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SoundBreak: Punk’s not dead: A look at some of punk rock’s best albums, artists and eras

Rancid+lead+guitarist+Lars+Frederiksen+performing+at+House+of+Blues+Las+Vegas+on+July+2013.+Photo+by+Tyler+Newton.
Rancid lead guitarist Lars Frederiksen performing at House of Blues Las Vegas on July 2013. Photo by Tyler Newton.

Rancid lead guitarist Lars Frederiksen performing at House of Blues Las Vegas on July 2013. Photo by Tyler Newton.

Rancid lead guitarist Lars Frederiksen performing at House of Blues Las Vegas on July 2013. Photo by Tyler Newton.

Angelica Wallingford, Editor in Chief

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Rising from the ashes of the rebelliousness of the early ‘70s, punk rock became more than just some run-of-the-mill musical genre “that the kids were into.” It became a movement.

The punk ethos of D.I.Y. and questioning everything became the ultimate sign of rebelling against conformity. Like most iconic eras in history, the music reflected the time. Contrary to most beliefs, punk rock is very much alive and kicking, but every now and then we should pay respects to the great artists that influenced countless others. Here are some great punk rock throwbacks, all of which are available on iTunes.

1. Rancid – “… And Out Come the Wolves”


To make a punk rock playlist of any form and not mention Rancid is committing musical blasphemy. Rancid are music legends with a career spanning over 24 years, hundreds of live shows and eight studio albums. The band’s 1995 album “… And Out Come the Wolves” stays true to the bands underground punk rock sound with an added ska influenced twist that was mainstream enough to catch the eye of media outlets such as radio and MTV. The album is full of insanely catchy ska punk sing-alongs that paint various pictures of the gritty streets and the people who roam them. Lead singer and guitarist Tim Armstrong’s atypical gritty, raw, Joe Strummer-like snarl matches the tone of the lyrics perfectly and the sheer brilliant musicianship of bassist Matt Freeman, guitarist Lars Frederiksen and former drummer Brett Reed are one of the most amazing combinations in music. “… And Out Come the Wolves” is an essential album for a reason, It’s that damn good.

2. Patti Smith – “Horses”


Patti Smith and her band may not look like the stereotypical punks of the 1970s but Smith and her 1975 debut album “Horses” have sealed their place in music history, not only as one of the best punk rock albums to exist, but also one of the best debut albums, as well. Smith is a punk pioneer, starting out at places like the now closed CBGB’s and with bands like Television and Blondie. She didn’t march to the fast-paced beat of the early punk rock sound. In fact, “Horses” is the perfect mixture of that early, gritty punk rock sound and Smith’s other influences including jazz. Smith is also one of the most brilliant lyricists to this date and “Horses” has no shortage of thought-provoking and hard-hitting lyrics such as “Jesus died for somebody’s sins, but not mine.” Patti Smith and “Horses” are definitive proof that punk rock brilliance doesn’t always come in a silver spike-shaped box.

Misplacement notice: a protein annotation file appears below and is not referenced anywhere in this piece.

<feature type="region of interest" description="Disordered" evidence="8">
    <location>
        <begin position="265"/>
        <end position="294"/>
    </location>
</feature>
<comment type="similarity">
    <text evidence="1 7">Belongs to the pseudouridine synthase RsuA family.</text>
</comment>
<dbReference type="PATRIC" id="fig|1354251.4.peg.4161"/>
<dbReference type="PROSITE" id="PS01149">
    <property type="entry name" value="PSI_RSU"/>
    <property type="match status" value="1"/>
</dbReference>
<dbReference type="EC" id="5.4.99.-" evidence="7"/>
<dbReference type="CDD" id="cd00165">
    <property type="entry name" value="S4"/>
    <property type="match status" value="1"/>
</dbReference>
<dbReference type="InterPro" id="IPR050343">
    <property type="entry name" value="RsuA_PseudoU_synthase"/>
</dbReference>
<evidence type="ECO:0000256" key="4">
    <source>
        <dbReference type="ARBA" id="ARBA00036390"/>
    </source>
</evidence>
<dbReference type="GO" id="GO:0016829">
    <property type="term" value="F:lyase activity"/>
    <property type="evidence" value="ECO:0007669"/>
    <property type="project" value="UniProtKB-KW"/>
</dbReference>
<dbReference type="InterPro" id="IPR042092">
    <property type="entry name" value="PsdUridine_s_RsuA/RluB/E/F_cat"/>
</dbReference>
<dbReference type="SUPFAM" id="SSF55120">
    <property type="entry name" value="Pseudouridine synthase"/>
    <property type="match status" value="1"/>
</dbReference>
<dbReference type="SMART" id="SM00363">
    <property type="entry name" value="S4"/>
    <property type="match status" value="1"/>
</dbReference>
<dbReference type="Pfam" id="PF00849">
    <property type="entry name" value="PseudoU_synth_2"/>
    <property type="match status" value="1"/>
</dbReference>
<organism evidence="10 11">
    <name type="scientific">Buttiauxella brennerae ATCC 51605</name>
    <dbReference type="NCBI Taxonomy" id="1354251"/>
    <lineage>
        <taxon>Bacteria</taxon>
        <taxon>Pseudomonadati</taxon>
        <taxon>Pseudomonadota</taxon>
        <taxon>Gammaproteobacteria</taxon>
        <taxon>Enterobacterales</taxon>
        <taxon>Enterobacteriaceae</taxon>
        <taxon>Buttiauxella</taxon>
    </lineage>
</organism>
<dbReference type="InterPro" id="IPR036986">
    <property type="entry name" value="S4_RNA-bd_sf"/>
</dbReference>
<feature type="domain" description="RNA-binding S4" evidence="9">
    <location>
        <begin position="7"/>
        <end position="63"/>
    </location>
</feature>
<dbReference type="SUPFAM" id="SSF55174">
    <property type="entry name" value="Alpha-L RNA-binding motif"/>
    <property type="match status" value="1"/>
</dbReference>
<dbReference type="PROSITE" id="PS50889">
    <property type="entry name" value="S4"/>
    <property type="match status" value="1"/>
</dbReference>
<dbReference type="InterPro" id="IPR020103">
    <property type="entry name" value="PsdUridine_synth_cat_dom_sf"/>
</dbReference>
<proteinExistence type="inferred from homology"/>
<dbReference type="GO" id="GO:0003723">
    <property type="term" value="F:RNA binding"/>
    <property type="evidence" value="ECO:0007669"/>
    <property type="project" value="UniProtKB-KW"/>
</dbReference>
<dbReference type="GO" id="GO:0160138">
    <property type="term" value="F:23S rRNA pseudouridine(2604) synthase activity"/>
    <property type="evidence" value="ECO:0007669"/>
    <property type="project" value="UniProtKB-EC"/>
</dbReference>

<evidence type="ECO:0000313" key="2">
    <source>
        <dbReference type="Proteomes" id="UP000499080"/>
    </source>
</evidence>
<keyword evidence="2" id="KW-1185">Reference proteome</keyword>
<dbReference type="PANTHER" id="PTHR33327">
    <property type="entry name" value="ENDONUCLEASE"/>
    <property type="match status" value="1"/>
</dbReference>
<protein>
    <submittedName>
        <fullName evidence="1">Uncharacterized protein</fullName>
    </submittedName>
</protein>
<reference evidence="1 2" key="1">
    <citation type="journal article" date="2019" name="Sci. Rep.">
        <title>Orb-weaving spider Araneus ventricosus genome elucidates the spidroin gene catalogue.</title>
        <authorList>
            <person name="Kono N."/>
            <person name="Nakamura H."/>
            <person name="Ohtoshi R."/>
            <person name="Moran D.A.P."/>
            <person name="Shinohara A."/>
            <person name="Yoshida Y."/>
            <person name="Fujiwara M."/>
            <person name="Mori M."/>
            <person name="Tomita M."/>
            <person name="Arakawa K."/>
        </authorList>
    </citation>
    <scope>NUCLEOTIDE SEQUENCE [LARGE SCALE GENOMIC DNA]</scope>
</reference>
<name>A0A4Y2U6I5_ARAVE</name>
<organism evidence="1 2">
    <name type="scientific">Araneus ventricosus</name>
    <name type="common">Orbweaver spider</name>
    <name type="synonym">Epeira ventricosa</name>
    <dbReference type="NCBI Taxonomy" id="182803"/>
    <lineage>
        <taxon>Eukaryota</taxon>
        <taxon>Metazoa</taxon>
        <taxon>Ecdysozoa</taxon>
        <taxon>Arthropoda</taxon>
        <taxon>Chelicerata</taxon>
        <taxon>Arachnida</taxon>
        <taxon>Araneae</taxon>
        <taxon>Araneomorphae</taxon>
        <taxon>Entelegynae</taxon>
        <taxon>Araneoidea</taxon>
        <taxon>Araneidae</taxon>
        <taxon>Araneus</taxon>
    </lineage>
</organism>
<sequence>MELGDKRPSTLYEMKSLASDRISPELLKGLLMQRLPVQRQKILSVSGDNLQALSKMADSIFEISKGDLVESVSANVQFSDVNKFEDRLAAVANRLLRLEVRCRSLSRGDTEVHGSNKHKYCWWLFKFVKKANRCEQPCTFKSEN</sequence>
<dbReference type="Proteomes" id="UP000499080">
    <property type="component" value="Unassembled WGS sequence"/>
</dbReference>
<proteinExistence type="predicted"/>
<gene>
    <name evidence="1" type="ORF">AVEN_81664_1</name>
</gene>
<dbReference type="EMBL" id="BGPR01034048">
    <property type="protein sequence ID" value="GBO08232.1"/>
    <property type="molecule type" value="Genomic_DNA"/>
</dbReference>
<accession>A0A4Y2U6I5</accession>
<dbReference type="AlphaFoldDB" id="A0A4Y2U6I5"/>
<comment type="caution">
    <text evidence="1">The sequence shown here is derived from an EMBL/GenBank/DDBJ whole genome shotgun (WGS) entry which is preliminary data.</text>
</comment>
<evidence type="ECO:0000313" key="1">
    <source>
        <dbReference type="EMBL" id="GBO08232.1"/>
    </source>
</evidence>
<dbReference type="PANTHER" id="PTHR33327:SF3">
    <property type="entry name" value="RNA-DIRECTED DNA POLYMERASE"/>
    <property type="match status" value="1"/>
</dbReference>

3. Anything pre-2001 by the Misfits


The Misfits are the godfathers of the horror punk genre. If a horror movie had the perfect soundtrack every single song would be by them, or rather anything pre-2001 versions of the Misfits. Divided into three “eras” — named after their frontmen Glenn Danzig, Michael Graves and Jerry Only respectively — the three are vastly different from each other. The Danzig and Graves eras were straight up horror punk, taking all the blood, guts and gore from horror films and the mysticism of science fiction and marrying those elements to punk rock and coming out with outstanding arrangement of musical masterpieces. However, it all goes downhill hill from there. The Only era is overproduced, corny and cliché heavy metal and basically sounds like the musical form of that crappy Jessica Biel remake of “The Texas Chainsaw Massacre.”

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SoundBreak: Punk’s not dead: A look at some of punk rock’s best albums, artists and eras